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Greenwashing Labor Injustices in Dubai

Words by CCA LiveE

The following post is part of the course work for “Live Exchange” the foundational course on communication for The MBA Design Strategy Program at California College of the Arts. The rest of the posts are presented here.

By Niveen Sayeed

The city-state of Dubai in the UAE has grown explosively during its 40 years of existence, and the city planners' priorities have been to build the largest, the newest and the most unique-whatever it took to keep them in the global limelight.

What they repeatedly failed to consider is sustainability. Not the type of sustainability that is achieved by Dubai following the global greening trend in an effort to maintain an image, but the type of less visible investment that is essential for the long term. They shortsightedly kept growing the city’s footprint without scaling its road network, resulting in terrible traffic problems. They created high-rise after high-rise with no sewage infrastructure to support them, causing ludicrous waste treatment issues; and most importantly, they subject the human capital creating all of their record-breaking developments, to discrimination and abuse.

Dubai may have formed several “green” governmental agencies in response to the WWF Living Planet report of 2008 which awarded the UAE the highest carbon footprint in the world, but if those greening measures do not handle the land and labor resources sustainably, then they are merely cosmetic. Dozens of policies and systems in place to build sustainable and environmentally conscious developments are rendered meaningless if the essential resource of labor remains disenfranchised. As an architect born in Dubai, I cannot accept this disparity between the treatment of those who occupy the buildings and those who create them.

Behind all of Dubai’s unnatural growth, there has historically been an undercurrent of social injustice, widely captured by the foreign press and Human Rights Watch. There are many nuances of this discrimination and abuse across all parts of the carefully striated social pyramid, but for the purposes of this article, I will focus on the construction workers. Dubai’s famous luxury malls, the world’s tallest building, and man-made islands are a direct result of the sweat and toil of migrant workers, mostly from Bangladesh, India, and Pakistan. However, they are routinely excluded from the upscale malls that they build, or from traveling in the “Gold Class” cars on the Dubai Metro. Even so, these restrictions are the least of their problems.

According to Human Rights Watch reports, their employers routinely exploit their vulnerable position through non-payment of wages, passport confiscation, creating hazardous working conditions, and providing squalid living conditions in labor camps. After a series of revolts by the construction workers between 2005 and 2009, the Ministry of Labor passed a law in 2009 to implement a direct electronic payment system for migrant workers’ salaries and a manual for improving their treatment and accommodations. However, Human Rights Watch maintains that these regulations are only effective if they carry significant penalties for breaching them. The low fines are immaterial in comparison with the multi-million dollar development contracts to which they are related.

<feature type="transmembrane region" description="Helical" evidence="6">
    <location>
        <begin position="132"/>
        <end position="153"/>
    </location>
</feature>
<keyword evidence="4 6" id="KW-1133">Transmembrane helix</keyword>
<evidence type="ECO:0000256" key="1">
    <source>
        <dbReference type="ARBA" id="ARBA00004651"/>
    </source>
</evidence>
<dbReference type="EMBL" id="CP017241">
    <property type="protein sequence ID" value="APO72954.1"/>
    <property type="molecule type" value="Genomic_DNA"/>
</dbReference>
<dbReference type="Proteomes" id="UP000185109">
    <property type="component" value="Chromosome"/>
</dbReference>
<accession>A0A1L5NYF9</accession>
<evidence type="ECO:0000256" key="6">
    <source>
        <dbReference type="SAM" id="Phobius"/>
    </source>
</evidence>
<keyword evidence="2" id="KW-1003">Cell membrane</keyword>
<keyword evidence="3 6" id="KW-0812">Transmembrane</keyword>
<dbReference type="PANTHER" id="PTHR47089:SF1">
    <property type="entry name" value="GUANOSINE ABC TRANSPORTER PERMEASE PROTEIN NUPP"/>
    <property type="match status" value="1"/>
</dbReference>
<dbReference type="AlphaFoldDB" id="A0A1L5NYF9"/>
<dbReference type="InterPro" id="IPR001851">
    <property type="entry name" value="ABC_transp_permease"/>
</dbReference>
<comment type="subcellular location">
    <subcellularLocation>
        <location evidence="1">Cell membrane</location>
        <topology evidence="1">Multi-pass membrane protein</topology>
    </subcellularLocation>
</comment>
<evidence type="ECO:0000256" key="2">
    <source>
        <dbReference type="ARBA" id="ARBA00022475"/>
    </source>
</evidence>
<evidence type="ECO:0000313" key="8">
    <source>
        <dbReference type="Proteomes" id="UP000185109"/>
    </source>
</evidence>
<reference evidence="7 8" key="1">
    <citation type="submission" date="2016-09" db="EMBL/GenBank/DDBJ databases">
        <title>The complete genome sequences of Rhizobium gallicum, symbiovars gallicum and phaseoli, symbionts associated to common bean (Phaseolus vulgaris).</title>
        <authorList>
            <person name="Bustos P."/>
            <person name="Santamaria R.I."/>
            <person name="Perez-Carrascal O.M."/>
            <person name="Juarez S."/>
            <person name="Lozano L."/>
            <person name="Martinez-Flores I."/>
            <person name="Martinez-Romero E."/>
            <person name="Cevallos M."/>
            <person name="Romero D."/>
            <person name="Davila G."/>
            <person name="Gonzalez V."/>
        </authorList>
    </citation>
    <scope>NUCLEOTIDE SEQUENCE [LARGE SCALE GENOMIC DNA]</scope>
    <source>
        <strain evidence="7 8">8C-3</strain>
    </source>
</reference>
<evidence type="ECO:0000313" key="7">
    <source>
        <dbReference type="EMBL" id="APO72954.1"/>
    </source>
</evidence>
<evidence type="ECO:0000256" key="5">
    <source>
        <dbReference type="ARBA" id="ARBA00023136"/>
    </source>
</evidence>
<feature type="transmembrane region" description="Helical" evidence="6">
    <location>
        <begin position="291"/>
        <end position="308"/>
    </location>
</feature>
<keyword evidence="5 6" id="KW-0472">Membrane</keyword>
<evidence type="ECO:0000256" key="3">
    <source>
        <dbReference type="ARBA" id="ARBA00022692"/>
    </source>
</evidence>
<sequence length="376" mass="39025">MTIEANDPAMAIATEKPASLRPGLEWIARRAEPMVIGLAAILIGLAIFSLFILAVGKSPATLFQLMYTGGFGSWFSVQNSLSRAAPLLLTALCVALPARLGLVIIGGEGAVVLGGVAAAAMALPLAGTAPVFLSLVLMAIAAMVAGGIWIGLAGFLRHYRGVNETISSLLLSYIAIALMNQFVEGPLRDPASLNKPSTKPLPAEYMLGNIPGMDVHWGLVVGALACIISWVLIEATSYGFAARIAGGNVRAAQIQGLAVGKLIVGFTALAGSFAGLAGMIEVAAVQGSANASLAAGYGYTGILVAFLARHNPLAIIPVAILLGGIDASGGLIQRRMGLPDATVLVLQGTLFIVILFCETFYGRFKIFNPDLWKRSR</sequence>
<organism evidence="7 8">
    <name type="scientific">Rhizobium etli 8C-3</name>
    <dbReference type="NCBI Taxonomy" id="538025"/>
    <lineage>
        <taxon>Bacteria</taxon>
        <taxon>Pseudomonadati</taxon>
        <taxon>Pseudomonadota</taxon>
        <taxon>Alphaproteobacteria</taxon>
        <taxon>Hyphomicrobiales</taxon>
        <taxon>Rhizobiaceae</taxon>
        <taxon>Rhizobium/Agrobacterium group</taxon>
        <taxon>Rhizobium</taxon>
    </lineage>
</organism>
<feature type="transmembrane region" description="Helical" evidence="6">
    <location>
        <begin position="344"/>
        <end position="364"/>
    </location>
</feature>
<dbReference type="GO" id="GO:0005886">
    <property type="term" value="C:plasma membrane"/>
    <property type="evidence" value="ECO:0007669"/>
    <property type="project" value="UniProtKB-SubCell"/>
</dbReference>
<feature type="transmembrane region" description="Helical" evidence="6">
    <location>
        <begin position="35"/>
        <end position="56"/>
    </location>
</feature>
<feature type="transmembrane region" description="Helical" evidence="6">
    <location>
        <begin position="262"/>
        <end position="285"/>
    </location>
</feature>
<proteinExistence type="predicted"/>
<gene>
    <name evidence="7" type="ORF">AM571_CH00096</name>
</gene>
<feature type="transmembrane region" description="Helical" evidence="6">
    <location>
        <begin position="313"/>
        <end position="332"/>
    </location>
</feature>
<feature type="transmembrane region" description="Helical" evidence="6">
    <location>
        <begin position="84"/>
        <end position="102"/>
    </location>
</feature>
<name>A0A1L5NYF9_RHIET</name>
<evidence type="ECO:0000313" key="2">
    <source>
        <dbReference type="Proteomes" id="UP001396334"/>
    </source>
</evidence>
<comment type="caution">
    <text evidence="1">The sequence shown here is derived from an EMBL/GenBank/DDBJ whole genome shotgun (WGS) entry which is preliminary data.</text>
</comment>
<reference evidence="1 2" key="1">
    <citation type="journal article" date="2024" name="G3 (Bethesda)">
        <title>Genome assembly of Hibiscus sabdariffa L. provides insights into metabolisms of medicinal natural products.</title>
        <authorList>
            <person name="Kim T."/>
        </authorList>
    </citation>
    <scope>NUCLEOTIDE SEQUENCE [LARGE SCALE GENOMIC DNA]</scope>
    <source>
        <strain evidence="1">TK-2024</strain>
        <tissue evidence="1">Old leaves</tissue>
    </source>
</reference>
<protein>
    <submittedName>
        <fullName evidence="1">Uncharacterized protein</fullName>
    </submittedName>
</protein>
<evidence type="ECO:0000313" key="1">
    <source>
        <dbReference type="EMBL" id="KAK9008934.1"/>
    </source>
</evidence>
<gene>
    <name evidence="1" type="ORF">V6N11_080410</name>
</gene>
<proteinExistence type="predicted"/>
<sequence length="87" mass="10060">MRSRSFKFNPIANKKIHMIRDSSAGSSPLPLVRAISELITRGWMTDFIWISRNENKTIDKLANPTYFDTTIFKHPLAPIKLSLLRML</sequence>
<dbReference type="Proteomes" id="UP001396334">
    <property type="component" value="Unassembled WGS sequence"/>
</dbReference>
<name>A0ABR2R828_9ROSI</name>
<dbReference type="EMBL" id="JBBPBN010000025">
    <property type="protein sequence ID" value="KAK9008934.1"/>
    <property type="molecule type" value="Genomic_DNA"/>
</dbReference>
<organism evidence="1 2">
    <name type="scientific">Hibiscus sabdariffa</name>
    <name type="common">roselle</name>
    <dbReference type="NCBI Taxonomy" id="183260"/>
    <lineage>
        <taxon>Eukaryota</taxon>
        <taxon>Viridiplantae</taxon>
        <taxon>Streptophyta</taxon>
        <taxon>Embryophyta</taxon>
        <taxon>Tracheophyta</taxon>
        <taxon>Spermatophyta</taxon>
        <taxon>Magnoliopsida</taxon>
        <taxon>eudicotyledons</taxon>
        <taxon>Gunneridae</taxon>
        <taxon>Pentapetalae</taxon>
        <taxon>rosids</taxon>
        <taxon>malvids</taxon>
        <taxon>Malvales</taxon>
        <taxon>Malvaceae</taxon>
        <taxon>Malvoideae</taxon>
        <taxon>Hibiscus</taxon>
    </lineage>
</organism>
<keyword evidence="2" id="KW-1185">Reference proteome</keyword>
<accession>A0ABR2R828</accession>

The objectives of these labor laws have been incorporated into a new green building rating system called Estidama.  This rating system is based on the American LEED and British BREEAM systems, and is part of a larger initiative to reduce their carbon footprint by 30 percent by 2030. This initiative sounds promising, however, as Dubai moves forward with its agenda of building sustainably in the future, these projects should require a holistic effort that also prioritizes sustainable human capital. As it stands, the Estidama system allows for a meager 2 percent of optional credits if one follows the labor condition improvement guidelines. As a widely recognized problem within Dubai, incorporating improved labor regulations should be a requirement, not an option. Isn’t human dignity worth at least as much as natural light in an office space?

Niveen Sayeed is a designer in San Francisco and a first year Design Strategy MBA student at California College of the Arts.


These articles were created as part of the course work for “Live Exchange” the foundational course on communication for <a href="https://www.triplepundit.com/category/cca-livee/">The MBA Design Strategy Program at California College of the Arts</a>. <a href="https://www.triplepundit.com/category/cca-livee/">Read more about the project here</a>.

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